Month: October 2014

Everything You Need to Know about PCT

If you want to patent an invention or need to get involved with the world of patenting in some regard, you need to understand what PCT is and how it affects the international rules of patenting. PCT stands for the Patent Cooperation Treaty, a patent law treaty signed in 1970. In essence, it is a set of legal regulations that govern the procedure of patent application in all the countries that contract PCT.

One creates a PCT application, also known as an international patent application, in one language. The application is filed with the RO (Receiving Office). Next, it gets transferred to the ISA (International Searching Authority) that conducts a thorough search for similar patented objects. The applicant also receives an official opinion about the patentability of the invention. If all the necessary examinations are cleared successfully, the applicant’s national patenting authority issues a patent.

Technically, filing a PCT application doesn’t guarantee that you will actually receive the patent, because there are no “international patents”. The issue of patents is handled by the local authorities. This means that every country that contracts PCT must decide whether it agrees with issuing this particular patent. Because of this, you may be able to get the exclusive rights you seek only in some of the countries. However, filing a PCT application makes the process much easier and cheaper on the inventor, because it relieves him or her from the need to appeal to every country’s patenting authority individually.

History and Member Countries

Although the treaty itself was signed in 1970, it became active only in 1978. The first PCT application was filed on the 1st of June 1978. The International Patent Cooperation Union (an organization that consists of the countries that contract the PCT) started with 18 member countries.

Over the years, IPCU has evolved, and today almost every country (148 countries total) in the world is a member of this union. The most notable exceptions from the list are Taiwan and Argentina. Saudi Arabia and Iran were the last countries to join the IPCU. They became members in 2013.

There are very few types of inventions that do not fall under the PCT’s regulations. This means that every person who believes that he or she has indeed developed a notable invention can try applying for an international patent. The best thing about this is that after the official search is complete and you are presented with the report, you will be able to see whether acquiring patents in all the countries you aim for will indeed be profitable for your business.

Patent Applications: Overview

The first thing you need to do in order to obtain a patent is to file a patent application. This is a special request that you will have to file with a patent office. The very process of applying for a patent is also called the “patent application”.

Please note that you need to file an application with the right patent office. In this case, “right” means one which has the jurisdiction to grant patents within the geographic area of the patent coverage. In regards to this, there exist three types of applications:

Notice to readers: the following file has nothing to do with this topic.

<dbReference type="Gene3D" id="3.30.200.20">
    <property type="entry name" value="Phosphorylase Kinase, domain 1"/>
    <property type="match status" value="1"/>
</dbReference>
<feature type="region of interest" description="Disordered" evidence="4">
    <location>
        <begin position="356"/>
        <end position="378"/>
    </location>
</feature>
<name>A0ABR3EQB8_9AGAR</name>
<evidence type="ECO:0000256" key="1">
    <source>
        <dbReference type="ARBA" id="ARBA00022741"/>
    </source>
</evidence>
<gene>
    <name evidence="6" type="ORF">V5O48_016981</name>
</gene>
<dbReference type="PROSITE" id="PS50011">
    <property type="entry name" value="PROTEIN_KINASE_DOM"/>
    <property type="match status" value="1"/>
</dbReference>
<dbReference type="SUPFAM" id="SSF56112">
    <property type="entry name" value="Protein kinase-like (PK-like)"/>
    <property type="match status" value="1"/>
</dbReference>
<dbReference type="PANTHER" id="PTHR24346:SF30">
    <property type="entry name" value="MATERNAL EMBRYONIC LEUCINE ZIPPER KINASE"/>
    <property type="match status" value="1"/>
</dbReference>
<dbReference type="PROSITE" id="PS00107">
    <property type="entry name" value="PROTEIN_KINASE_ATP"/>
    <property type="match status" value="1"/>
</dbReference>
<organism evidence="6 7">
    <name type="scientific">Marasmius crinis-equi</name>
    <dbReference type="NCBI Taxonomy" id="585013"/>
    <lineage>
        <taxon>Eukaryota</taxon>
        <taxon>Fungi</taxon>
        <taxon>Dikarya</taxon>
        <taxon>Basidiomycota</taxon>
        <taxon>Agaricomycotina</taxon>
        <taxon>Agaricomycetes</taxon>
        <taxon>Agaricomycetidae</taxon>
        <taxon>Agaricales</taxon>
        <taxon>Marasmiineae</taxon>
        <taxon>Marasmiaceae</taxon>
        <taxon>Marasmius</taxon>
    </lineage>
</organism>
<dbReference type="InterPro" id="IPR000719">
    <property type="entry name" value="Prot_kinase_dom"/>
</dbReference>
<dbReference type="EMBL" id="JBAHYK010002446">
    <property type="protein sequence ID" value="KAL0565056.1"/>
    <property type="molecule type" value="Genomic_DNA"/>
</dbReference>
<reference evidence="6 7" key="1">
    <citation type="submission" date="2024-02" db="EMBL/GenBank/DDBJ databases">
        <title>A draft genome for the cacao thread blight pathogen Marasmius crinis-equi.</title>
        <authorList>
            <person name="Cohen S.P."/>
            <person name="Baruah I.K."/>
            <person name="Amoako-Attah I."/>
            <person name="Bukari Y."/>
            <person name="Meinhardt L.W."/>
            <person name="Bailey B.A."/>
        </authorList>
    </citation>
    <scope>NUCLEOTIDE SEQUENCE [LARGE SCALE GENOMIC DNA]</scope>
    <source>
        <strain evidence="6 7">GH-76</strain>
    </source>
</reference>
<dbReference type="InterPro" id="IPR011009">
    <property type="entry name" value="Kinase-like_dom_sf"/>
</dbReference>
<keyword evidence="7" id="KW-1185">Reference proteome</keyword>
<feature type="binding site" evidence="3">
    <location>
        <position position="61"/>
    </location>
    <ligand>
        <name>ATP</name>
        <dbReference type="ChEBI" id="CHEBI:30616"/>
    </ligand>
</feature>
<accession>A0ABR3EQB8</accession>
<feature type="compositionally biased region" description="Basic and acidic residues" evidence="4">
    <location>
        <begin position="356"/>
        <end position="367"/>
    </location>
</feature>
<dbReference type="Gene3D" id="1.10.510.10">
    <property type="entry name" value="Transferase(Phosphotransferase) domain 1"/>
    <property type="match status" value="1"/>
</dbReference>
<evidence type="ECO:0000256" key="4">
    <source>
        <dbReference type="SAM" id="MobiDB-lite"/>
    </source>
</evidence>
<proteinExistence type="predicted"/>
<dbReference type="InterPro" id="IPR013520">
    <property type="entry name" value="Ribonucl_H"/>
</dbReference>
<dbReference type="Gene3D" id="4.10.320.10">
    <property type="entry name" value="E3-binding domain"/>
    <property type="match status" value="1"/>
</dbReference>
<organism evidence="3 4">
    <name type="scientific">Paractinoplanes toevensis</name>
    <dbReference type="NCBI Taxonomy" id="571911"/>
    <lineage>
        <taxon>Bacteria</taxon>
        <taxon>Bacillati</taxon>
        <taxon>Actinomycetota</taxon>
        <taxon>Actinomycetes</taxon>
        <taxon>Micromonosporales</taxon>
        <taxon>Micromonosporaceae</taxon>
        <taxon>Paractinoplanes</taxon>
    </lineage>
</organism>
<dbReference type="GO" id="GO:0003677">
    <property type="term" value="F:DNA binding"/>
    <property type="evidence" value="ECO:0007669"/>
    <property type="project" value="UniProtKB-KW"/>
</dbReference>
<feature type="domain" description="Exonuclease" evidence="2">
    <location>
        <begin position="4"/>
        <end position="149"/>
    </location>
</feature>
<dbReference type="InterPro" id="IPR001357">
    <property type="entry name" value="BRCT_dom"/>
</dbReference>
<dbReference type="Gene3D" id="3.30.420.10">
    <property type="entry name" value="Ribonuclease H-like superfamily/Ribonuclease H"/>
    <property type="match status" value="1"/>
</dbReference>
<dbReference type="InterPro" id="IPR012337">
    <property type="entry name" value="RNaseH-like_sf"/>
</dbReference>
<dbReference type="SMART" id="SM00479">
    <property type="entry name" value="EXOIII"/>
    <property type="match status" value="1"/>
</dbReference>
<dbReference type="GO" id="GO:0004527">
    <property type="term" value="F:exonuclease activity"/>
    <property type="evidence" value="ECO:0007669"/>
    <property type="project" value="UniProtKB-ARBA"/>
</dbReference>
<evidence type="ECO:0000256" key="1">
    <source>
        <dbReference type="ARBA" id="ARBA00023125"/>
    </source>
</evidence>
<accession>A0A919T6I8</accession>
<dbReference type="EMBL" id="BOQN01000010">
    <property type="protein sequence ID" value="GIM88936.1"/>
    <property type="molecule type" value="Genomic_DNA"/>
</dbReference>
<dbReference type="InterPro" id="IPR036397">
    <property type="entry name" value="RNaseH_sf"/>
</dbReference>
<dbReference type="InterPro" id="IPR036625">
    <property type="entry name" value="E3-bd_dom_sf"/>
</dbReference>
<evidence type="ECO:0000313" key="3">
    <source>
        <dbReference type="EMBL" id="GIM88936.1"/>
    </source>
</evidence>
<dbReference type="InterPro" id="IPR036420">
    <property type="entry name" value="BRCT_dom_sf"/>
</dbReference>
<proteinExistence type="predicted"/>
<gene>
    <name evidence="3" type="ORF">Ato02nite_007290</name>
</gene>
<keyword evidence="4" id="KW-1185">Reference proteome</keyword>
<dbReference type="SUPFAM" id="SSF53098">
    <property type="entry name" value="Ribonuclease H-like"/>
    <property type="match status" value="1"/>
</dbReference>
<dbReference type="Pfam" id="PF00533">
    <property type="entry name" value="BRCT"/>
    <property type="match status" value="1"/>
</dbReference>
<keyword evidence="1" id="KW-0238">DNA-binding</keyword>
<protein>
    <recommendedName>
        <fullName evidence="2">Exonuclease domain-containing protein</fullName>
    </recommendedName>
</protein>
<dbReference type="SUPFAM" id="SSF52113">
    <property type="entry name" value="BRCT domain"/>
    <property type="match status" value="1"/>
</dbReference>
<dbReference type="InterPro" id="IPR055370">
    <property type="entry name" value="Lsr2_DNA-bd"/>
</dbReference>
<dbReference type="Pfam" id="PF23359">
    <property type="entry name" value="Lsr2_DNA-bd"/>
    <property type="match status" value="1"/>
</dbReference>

• National applications: These applications are filed in order to obtain a patent that will be active in the country of this particular office.
  • Regional applications: This application can have effects in several countries. For example, an application filed with the European Patent Office will provide you with a patent that will be active in all or some of the countries of the European Patent Convention. The major benefit of regional applications is that filing one of those saves you from the need to obtain a national patent in each country.
  • International applications under PCT: PCT stands for the Patent Cooperation Treaty that is operated by the World Intellectual Property Organization. The organization itself doesn’t grant patents. However, this system allows you to file a single application that will eventually lead you to obtain patents in some or all of the countries that contract PCT. In this case, the vast majority of the formalities are handled by WIPO. Filing this type of application will significantly cut down your costs if you need to get a patent in many countries.

Patent Application Types

There are several specific types of applications defined by patent offices. Although every office has its own set of names for different applications, all of them can be grouped into the following categories:

  • Standard applications: This application contains all the required parts (claims and written description of the invention).
  • Provisional applications: These applications allow you to secure a filing date. They are cheaper than standard applications and don’t have similar disclosure requirements. A standard application can follow a provisional application if you decide to pursue a patent. If not, the provisional application will simply expire.
  • Continuation applications: These are filed in order to continue previous applications. This option is perfect if your provisional application is about to expire but your project still needs to be refined.